Student Class Project (Spring 2009): Implications of Sea Level Rise: Cape May County, New Jersey

Class: Advanced Environmental Geomatics, 11:372:462
Class instructor: Richard G. Lathrop
Semester: Spring 2009

Photo: NJ beach.

The students of the Advanced Environmental Geomatics class (Spring 2009), under the direction of class instructor Richard G. Lathrop, studied the implications of sea level rise on the natural habitat and human infrastructure in Cape May County, New Jersey. Geospatial analytical approaches were applied to enhance place-based decision making.

Special thanks go out to the American Society of Landscape Architects, New Jersey Chapter for providing the initial impetus for this project, as well as supplemental funding. The class also wants to gratefully acknowledge the GIS data and assistance provided by the Cape May County Planning Department and the New Jersey Department of Environmental Protection.

Project Goal

An analysis of human infrastructure and natural habitats effected by various sea level rise (SLR) scenarios were conducted to provide a comprehensive study. A range of projects were undertaken to explore the impact of SLR on both of these fields (these themes and findings are found in the serious of reports on this webpage). With an application of various geospatial analytical approches, the results gained will provide knowledge for placed based decision making.


Cape May County is the southern most county in New Jersey and is home to over 100,000 permanent residents. Its historic background and pristine fishing habitats, makes it a premire tourist hotspot, generating over 5.1 billion dollars annually for the county. The vast expanses of undeveloped land within Cape May provide pristine habitat for numerious species.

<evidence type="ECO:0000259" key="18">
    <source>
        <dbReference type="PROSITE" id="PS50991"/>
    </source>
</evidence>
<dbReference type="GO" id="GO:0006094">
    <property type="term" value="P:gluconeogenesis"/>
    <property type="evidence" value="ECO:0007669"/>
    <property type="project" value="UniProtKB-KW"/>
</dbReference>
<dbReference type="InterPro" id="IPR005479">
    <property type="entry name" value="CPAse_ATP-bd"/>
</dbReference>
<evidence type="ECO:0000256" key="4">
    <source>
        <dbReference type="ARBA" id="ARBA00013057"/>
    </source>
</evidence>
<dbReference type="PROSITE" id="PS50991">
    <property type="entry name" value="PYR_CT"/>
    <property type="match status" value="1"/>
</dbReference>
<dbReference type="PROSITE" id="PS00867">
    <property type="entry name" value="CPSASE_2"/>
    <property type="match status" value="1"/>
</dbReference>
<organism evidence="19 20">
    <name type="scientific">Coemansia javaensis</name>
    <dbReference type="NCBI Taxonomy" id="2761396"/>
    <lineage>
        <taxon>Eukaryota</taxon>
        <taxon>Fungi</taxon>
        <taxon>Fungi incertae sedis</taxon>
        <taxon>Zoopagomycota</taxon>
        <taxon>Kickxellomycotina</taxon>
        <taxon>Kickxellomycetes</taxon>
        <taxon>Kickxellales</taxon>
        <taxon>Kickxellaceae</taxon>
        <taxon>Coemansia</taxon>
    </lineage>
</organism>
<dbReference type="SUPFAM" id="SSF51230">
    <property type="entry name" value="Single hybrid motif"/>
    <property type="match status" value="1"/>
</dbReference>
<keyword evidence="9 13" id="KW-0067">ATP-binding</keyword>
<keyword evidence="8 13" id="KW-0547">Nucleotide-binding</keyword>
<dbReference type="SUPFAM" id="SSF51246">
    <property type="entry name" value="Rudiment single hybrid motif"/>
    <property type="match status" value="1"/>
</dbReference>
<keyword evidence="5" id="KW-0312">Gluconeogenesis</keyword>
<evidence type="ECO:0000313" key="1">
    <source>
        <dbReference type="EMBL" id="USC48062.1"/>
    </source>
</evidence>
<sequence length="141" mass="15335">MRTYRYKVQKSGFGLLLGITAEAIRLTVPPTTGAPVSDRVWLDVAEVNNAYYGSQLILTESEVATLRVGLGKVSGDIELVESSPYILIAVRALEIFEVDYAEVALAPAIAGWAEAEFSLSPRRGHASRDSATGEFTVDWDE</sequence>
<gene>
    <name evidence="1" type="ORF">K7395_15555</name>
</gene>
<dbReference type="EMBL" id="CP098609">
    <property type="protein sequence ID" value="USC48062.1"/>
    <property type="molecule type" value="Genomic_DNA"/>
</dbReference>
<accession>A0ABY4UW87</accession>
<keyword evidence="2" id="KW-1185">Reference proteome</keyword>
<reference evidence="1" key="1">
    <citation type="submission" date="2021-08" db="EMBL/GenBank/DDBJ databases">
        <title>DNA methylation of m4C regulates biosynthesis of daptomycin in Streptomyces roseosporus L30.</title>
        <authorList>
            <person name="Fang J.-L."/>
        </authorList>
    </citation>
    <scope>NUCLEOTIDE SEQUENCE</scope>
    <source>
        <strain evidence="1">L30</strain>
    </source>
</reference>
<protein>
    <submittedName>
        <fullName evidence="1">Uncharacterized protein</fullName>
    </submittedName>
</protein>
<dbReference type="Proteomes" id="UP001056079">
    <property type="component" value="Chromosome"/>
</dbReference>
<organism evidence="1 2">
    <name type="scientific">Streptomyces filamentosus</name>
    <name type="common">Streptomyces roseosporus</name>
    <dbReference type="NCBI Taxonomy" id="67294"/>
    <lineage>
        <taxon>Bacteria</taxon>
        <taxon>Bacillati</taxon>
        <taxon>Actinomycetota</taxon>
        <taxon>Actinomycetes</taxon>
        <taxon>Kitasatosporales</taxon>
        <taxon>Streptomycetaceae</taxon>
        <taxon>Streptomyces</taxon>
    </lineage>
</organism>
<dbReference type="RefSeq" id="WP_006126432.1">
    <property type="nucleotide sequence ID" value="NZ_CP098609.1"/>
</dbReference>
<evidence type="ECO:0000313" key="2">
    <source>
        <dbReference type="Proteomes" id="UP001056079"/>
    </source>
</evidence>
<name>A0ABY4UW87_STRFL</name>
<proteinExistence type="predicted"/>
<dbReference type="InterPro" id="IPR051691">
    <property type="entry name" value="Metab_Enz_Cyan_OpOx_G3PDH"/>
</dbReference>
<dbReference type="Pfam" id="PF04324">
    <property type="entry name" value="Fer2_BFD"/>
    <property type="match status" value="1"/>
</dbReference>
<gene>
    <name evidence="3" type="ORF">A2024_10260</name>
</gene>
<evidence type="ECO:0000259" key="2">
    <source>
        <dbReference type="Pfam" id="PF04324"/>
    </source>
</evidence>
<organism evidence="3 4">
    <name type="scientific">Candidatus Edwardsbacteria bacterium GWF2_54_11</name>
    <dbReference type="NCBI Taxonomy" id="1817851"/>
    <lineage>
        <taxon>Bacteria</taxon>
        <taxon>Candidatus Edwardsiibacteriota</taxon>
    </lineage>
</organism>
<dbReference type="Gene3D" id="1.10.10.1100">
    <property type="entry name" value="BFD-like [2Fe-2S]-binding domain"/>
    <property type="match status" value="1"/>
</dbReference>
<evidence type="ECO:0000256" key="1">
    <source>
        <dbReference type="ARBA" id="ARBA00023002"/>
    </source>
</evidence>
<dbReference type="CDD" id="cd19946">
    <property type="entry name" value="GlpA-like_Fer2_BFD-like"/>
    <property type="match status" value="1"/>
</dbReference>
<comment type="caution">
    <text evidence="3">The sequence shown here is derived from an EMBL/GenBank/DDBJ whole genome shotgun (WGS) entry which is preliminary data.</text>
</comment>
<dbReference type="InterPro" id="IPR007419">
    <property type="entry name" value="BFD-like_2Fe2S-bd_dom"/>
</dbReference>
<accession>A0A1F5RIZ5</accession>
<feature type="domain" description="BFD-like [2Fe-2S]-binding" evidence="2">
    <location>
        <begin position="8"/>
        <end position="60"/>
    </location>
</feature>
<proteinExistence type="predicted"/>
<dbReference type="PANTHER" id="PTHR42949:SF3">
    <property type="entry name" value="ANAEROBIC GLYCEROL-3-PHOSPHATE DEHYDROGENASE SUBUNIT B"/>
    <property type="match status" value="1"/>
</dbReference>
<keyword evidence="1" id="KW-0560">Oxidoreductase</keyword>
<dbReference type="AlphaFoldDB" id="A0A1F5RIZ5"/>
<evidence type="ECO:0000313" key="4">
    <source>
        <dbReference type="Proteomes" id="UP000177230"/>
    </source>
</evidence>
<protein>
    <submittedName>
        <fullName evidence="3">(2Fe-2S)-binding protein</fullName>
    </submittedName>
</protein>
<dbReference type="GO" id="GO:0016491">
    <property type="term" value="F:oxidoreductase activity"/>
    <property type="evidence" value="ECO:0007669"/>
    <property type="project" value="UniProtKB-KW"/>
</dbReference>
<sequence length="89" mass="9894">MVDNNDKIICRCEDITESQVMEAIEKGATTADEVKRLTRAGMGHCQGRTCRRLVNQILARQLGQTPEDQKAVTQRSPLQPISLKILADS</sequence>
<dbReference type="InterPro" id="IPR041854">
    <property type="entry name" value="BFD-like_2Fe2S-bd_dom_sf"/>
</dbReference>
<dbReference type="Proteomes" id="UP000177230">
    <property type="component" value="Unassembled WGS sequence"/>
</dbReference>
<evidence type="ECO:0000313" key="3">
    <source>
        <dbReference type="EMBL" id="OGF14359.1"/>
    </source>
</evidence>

To generate the maps of sea level rise scenarios, the students utilized information from a variety of sources including sea level rise estimate from the International Panel on Climate Change (IPCC) and New Jersey coast predictions (Psuty, 2002, Rutgers University), storm tidal surge estimates from the Federal Emergency Management Agency (FEMA), and high resolution LiDAR elevation data.


This study was conducted by the Advanced Environmental Geomatics students at Rutgers University, School of Environmental and Biological Sciences. The project was undertaken at the Grant F. Walton Center for Remote Sensing and Spatial Analysis under the direction of our professor Dr. Richard Lathrop. Special thanks for everyone who made this project possible.

Class Members: Erik Czaja, Laura Stern, Thomas Thorsen, Manfredi Giliberti, Joe Pignatelli, Megan Hajduk, Nathanael Kielt, Fredrick Shue, Paul Lalancette, and Joshua Rottevee

Photo: class


Richard G. Lathrop
Director, Grant F. Walton Center for Remote Sensing and Spatial Analysis (CRSSA)

Grant F. Walton Center for Remote Sensing and Spatial Analysis (CRSSA)
School of Environmental and Biological Sciences
Rutgers, The State University of New Jersey
14 College Farm Road, Cook Campus
New Brunswick, NJ USA 08901-8551
Tel: 732/932-1582
Fax: 732/932-2587